“Billy Whitehurst ran The Cricketers at Bramall Lane and he entered us into a five-a-side tournament. He entered two Frickley teams and we were all thinking ‘what are we doing here’? We got to the final and one of the Frickley teams knocked the other Frickley team out, but I was in the Frickley team which got to the final. Billy went ‘there’s a gallon of beer or a full football kit on it, it doesn’t matter though if we win or lose as I’ve already done the deal, we’re getting the beer’. We ended up winning it and he took the barrel back to his pub and we all went in. I had to shoot off, but he got the karaoke on, free ale on for the six who went in and he locked the door and said ‘right, we’re in all night, nobody f***ing leaves’. He wouldn’t let them out until the morning!” 

Neil Redfearn (2008)

“I played with Redders at Frickley and I remember him scoring in the Prescot Cables FA Trophy game which was the only game we won with Mark Hancock in charge. It was a brilliant goal. He volleyed it after taking it on the chest and the ball hit the boards at the back of the net and flown back at. We got in the dressing rooms after and Hancock said ‘oh Redders, I thought you’d missed that volley on the edge of the box’. Redders turned round and said ‘last time I missed one of them I was seven’. Hancock just quiet and went ‘alright’.”

Marine (January 2009)

“After the Gateshead game which we lost 4-3, the game Chris Gowen spoke about, we beat Marine at Marine and we had two sent off in that game as well. Lee Morris and Phil Lindley got sent off so we had four sent off in two games! But somehow we won at Marine. I always remember Robbo (Steve Robinson) getting it at right-back and wasting time. He was booming it in the air as high as he could shouting ‘have it’. Marine were going mental. Groomey (Jonathan Groome) kept booting it out of the ground so they kept losing balls!”

Spanish Striker Signs for Worsbrough (2012)

“We signed (Chris White) Whitey at Worsbrough and I remember him signing his form. Nobody looked at it and it got sent in. We didn’t think anything more of it until it got thrown back at us. He’d put that he was Spanish and put two Spanish names as his middle names and put a fake Spanish club down as his last club! I can’t remember the names, but it was something like Chris Manuel, something else Spanish, White! I said to him ‘why did you do that’ and he said ‘come on Hilts, it was a good laugh’!” 

Luke Smith 

Luke Smith

Smith has previously reminisced about his most memorable games. Here’s some stories about his Non League career and characters such as Lee Stratford.

Gateshead signing on fee (circa 2003)

“I was at Brodsworth with Alan Radford, but then I’d not spoken to him for a couple of years when this happened as I was at Buxton. I came in from work one day and my mum said ‘Radders has been on the phone, you’re signing for Gainsborough’. I said ‘what’? She said ‘he’s the assistant manager at Gainsborough and you’re signing for them’.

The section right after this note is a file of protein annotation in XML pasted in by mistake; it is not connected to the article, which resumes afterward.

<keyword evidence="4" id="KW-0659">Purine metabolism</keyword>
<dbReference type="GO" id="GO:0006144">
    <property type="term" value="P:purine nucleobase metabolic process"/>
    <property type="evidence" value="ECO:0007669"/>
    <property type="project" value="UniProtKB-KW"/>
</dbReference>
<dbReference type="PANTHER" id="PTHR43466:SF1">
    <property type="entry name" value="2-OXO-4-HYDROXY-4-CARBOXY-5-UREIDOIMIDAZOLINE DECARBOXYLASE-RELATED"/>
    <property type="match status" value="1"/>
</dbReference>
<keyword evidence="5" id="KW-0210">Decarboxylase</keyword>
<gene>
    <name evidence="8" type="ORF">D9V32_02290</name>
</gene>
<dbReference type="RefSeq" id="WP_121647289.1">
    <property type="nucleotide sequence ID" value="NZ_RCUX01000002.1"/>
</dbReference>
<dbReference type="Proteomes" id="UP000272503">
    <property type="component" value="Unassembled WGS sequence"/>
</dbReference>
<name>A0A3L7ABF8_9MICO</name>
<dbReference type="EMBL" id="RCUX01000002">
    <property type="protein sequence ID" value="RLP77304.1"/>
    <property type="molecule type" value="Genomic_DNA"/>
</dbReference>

“So I went and met the manager (Colin Richardson) at Ferrybridge, but it wasn’t Gainsborough, it was Gateshead. To sum my mum up is we were once playing in Sheffield and we missed the turn off and all she saw was London signs so she panicked. Geography isn’t her strong point.

“When I signed I was given this brown envelope which felt heavy. I thought I’m not opening it in the services and so I waited until I got to the cars. I opened it and it was £300 which in them days to a young lad was a lot of money. When I got home I rang all my mates and said ‘we’re out’! It was the longest weekend ever.

“But Radders was the reason me and a few others went up to Gateshead. There were a few cars going up from Barnsley as there was me, Terry Taylor, Daz Utley, Ryan White, Wayne Harratt, Craig Robinson. It was half-team Yorkshire, half-team Geordie. They couldn’t understand us and we couldn’t understand them! 

“What didn’t help is we didn’t train with them. They trained up there and we had to do a Boxercise class twice a week with Alan in the gym at Grimethorpe. It was bizarre and because he was a marine he expected us to train like marines.”

Lee Stratford (circa 2001)

“I played for Gary Marrow at Belper and I knew Strats just from going out (in Barnsley). Gary rang and said ‘we’re playing at home tomorrow on Bank Holiday, pick Stratford up, all the best’. I said ‘what do you mean all the best’? Anyway he gave Strats’ number and I couldn’t get hold of him. I think he answered the phone at 10.30am on the Monday morning. 

“I said ‘Strats, where are you’? He said he didn’t know. I asked him where I should pick him up and he said ‘near the (Barnsley) hospital about 12’. I picked up him and let’s just say he was dishevelled. He was hammered and he said ‘I think I finished about 7am’. I thought ‘f**king hell Strats’. 

“Then he says ‘it is Bank Holiday Monday, I won’t be playing will I’. Anyway Gary Marrow has named him hasn’t he, left centre-half. It was one of the best performances I’ve ever seen! He was unbelievable. He didn’t lose a thing. He winked at me afterwards and said ‘I think I’m better when I’m p***ed’. That’s just how he was, great bloke.”

Steve Kittrick (circa 2006)